Thompson Health Care, Signature Care and TLC Healthcare have collectively picked up almost 800 of the 4,000 residential aged care places in the final round of offers but providers will have opportunties to apply for places before the new system starts.
The 2020 Aged Care Approvals Round (ACAR), announced last Friday, allocated 4,098 residential aged care places and 1,028 short-term restorative care (STRC) places worth $380 million a year combined, plus $150 million in capital grants.
The finalisation of the 2020 ACAR marks the start of the transition period to a new system, where residential care places will be allocated directly to care recipients from 1 July 2024.
During the transition period, providers holding places will be able to operationalise them and start delivering care and residential care providers without places will have opportunities to seek places outside of an ACAR, the Department of Health said.
In the 2020 ACAR services in NSW picked up the highest number of residential places (1,391) followed by Victoria (1,289) and Queensland (917) while the sunshine state recieved the most funding for capital grants ($43.3 million).
Several providers picked up more than 200 places including Thompson Health Care, which received 304 places for three facilities in New South Wales that target veterans, dementia and respite services.
Signature Care received 273 places across seven services in Queensland, NSW, Victoria and Western Australia with some targeting people who are in rural and remote areas or socially or finally disadvantaged and dementia.
And TLC Healthcare picked up 205 places for three facilities in Victoria including 150 places for a new facility in Mordialloc, which was the equal highest allocation for a single facility.
TLC Healthcare CEO Lou Pascuzzi said the Mordialloc development due for completion in August 2022 included its first child care centre alongside the usual aged care home, community medical centre, commercial health club, swimming pool and café.
“TLC has been allocated 505 residential aged care places in the past seven years and we have converted all of those allocations to fully operational aged care accommodation.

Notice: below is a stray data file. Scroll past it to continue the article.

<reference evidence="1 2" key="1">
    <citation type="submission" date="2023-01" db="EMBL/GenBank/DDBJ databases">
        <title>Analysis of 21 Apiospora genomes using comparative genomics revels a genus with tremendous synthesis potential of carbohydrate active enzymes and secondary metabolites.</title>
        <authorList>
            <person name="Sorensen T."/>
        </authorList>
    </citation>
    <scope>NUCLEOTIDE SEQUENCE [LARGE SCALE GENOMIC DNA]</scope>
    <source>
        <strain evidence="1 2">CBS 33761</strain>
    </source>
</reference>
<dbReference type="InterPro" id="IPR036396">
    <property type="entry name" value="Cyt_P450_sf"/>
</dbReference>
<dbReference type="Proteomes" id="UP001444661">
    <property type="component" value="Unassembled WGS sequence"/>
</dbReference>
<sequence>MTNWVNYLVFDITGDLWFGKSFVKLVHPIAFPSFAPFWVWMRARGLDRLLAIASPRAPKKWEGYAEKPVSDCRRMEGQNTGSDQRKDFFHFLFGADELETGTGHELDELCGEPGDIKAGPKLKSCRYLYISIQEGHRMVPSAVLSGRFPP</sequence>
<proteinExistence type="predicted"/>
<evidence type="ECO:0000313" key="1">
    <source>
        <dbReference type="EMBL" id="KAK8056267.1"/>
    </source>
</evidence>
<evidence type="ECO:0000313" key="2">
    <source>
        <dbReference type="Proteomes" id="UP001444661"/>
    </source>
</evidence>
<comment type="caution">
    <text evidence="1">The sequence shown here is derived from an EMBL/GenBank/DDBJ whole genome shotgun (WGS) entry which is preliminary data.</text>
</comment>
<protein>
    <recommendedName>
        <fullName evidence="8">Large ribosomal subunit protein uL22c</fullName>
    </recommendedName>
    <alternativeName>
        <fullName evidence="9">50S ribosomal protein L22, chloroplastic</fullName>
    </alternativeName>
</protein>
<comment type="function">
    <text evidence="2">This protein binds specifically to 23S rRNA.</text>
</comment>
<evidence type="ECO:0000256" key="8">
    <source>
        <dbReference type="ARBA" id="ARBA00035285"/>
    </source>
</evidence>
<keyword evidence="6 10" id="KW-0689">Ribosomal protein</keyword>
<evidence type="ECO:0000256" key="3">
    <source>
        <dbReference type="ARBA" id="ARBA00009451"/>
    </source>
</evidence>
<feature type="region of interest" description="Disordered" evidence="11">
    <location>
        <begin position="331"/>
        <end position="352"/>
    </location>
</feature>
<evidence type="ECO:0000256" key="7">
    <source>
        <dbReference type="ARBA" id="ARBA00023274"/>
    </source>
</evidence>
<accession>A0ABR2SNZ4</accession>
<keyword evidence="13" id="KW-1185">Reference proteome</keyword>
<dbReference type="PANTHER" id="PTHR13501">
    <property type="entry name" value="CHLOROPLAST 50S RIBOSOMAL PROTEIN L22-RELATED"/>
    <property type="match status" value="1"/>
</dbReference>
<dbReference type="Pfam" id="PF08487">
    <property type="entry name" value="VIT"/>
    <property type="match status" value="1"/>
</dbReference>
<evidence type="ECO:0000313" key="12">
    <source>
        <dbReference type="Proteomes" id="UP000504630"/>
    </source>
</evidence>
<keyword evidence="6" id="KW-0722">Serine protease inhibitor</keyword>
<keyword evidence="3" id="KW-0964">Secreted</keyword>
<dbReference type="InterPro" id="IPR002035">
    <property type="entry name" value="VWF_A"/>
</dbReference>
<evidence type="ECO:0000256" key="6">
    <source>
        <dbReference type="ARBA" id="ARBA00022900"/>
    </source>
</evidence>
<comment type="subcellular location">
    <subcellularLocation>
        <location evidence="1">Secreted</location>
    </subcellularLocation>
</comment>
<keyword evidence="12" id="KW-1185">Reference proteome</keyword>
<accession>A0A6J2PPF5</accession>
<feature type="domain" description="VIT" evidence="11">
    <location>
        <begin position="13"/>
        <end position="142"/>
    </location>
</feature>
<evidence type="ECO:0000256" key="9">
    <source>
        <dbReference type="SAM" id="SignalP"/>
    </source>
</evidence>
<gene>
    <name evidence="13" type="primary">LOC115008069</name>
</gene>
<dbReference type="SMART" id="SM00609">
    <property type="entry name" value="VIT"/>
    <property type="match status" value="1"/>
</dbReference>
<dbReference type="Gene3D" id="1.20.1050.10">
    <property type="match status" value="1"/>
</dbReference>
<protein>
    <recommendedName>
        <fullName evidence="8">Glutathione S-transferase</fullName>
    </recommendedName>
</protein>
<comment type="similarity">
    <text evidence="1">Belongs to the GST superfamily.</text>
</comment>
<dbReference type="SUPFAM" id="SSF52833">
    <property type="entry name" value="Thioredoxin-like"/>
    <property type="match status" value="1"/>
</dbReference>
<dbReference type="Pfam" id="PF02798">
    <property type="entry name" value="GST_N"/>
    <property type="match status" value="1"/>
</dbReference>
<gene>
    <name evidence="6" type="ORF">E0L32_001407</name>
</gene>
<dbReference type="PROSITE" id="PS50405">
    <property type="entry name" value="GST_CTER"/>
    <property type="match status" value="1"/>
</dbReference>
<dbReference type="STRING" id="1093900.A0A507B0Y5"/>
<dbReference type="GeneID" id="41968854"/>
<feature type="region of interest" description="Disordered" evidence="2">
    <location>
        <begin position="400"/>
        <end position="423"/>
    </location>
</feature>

“Our development in Mordialloc is on-track to open August 2022 and that will be the final step in making all of our allocated places operational,” Mr Pascuzzi said in a statement.
Oxah Health was the other provider to receive 150 places for a single home, in its case for the Oxa Aged Care service in the Melbourne suburb of Epping.
Minister for Senior Australians and Aged Care Services Richard Colbeck said most of the new places would take effect within the next 18 months.
“I’m delighted with the response by providers that demonstrated their capacity to fast-track the delivery of quality care to senior Australians,” Mr Colbeck said in a statement.
“As a result, twice as many residential care places have been allocated than were made available for allocation.”
Mr Colbeck said the new system would give providers greater freedom to adjust and expand services to meet demands.
The design and implementation of the new system in residential aged care will be informed by consultation with seniors and the aged care sector.
The $150 million in capital grants funds 72 infrastructure projects including three that have received $10,000 or more.
Southern Cross Care in Qld received $14,000,000 for SCC Chinchilla – Illoura Village in the Darling Downs region.
Wheatfields Incorporated picked up $11,265,000 for its facility in Freeling in the Barossa region of South Australia.
And the Wongaburra Society received $10,000,000 for the Wongaburra Garden Settlement Hostel in Beaudesert, also in Queensland.
Find out more 2020 ACAR outcomes
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